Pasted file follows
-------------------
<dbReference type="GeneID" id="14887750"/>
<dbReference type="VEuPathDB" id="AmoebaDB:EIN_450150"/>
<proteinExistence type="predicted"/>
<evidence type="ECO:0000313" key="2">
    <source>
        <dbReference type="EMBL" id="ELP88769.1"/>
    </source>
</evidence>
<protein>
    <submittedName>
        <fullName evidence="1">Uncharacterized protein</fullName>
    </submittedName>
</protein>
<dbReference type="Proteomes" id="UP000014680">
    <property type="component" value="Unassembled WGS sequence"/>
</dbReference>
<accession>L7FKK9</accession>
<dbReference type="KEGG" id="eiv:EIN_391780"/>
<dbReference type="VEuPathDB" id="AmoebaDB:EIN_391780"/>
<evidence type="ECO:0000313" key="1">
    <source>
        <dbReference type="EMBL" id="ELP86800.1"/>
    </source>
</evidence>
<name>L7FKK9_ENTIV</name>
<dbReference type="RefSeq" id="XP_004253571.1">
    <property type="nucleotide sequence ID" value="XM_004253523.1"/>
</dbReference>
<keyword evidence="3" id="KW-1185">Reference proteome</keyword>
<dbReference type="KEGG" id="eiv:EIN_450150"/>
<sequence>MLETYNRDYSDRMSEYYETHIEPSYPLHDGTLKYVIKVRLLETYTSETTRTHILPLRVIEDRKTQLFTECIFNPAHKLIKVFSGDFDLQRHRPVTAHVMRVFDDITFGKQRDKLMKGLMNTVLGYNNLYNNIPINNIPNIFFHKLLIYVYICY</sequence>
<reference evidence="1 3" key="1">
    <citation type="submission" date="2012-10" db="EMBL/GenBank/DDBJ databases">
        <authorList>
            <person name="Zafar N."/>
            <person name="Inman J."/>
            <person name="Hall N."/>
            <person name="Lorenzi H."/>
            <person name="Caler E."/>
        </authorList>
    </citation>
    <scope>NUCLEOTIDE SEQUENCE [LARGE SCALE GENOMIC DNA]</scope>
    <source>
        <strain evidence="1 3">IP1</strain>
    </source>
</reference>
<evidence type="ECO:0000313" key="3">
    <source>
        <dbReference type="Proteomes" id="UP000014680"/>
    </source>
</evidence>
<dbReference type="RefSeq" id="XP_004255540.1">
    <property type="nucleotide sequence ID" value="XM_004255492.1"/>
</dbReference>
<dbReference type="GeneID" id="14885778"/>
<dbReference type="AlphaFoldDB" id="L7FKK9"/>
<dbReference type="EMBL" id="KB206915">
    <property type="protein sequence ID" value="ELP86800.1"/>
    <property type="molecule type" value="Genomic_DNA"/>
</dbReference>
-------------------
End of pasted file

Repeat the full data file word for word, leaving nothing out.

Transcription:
<dbReference type="GeneID" id="14887750"/>
<dbReference type="VEuPathDB" id="AmoebaDB:EIN_450150"/>
<proteinExistence type="predicted"/>
<evidence type="ECO:0000313" key="2">
    <source>
        <dbReference type="EMBL" id="ELP88769.1"/>
    </source>
</evidence>
<protein>
    <submittedName>
        <fullName evidence="1">Uncharacterized protein</fullName>
    </submittedName>
</protein>
<dbReference type="Proteomes" id="UP000014680">
    <property type="component" value="Unassembled WGS sequence"/>
</dbReference>
<accession>L7FKK9</accession>
<dbReference type="KEGG" id="eiv:EIN_391780"/>
<dbReference type="VEuPathDB" id="AmoebaDB:EIN_391780"/>
<evidence type="ECO:0000313" key="1">
    <source>
        <dbReference type="EMBL" id="ELP86800.1"/>
    </source>
</evidence>
<name>L7FKK9_ENTIV</name>
<dbReference type="RefSeq" id="XP_004253571.1">
    <property type="nucleotide sequence ID" value="XM_004253523.1"/>
</dbReference>
<keyword evidence="3" id="KW-1185">Reference proteome</keyword>
<dbReference type="KEGG" id="eiv:EIN_450150"/>
<sequence>MLETYNRDYSDRMSEYYETHIEPSYPLHDGTLKYVIKVRLLETYTSETTRTHILPLRVIEDRKTQLFTECIFNPAHKLIKVFSGDFDLQRHRPVTAHVMRVFDDITFGKQRDKLMKGLMNTVLGYNNLYNNIPINNIPNIFFHKLLIYVYICY</sequence>
<reference evidence="1 3" key="1">
    <citation type="submission" date="2012-10" db="EMBL/GenBank/DDBJ databases">
        <authorList>
            <person name="Zafar N."/>
            <person name="Inman J."/>
            <person name="Hall N."/>
            <person name="Lorenzi H."/>
            <person name="Caler E."/>
        </authorList>
    </citation>
    <scope>NUCLEOTIDE SEQUENCE [LARGE SCALE GENOMIC DNA]</scope>
    <source>
        <strain evidence="1 3">IP1</strain>
    </source>
</reference>
<evidence type="ECO:0000313" key="3">
    <source>
        <dbReference type="Proteomes" id="UP000014680"/>
    </source>
</evidence>
<dbReference type="RefSeq" id="XP_004255540.1">
    <property type="nucleotide sequence ID" value="XM_004255492.1"/>
</dbReference>
<dbReference type="GeneID" id="14885778"/>
<dbReference type="AlphaFoldDB" id="L7FKK9"/>
<dbReference type="EMBL" id="KB206915">
    <property type="protein sequence ID" value="ELP86800.1"/>
    <property type="molecule type" value="Genomic_DNA"/>
</dbReference>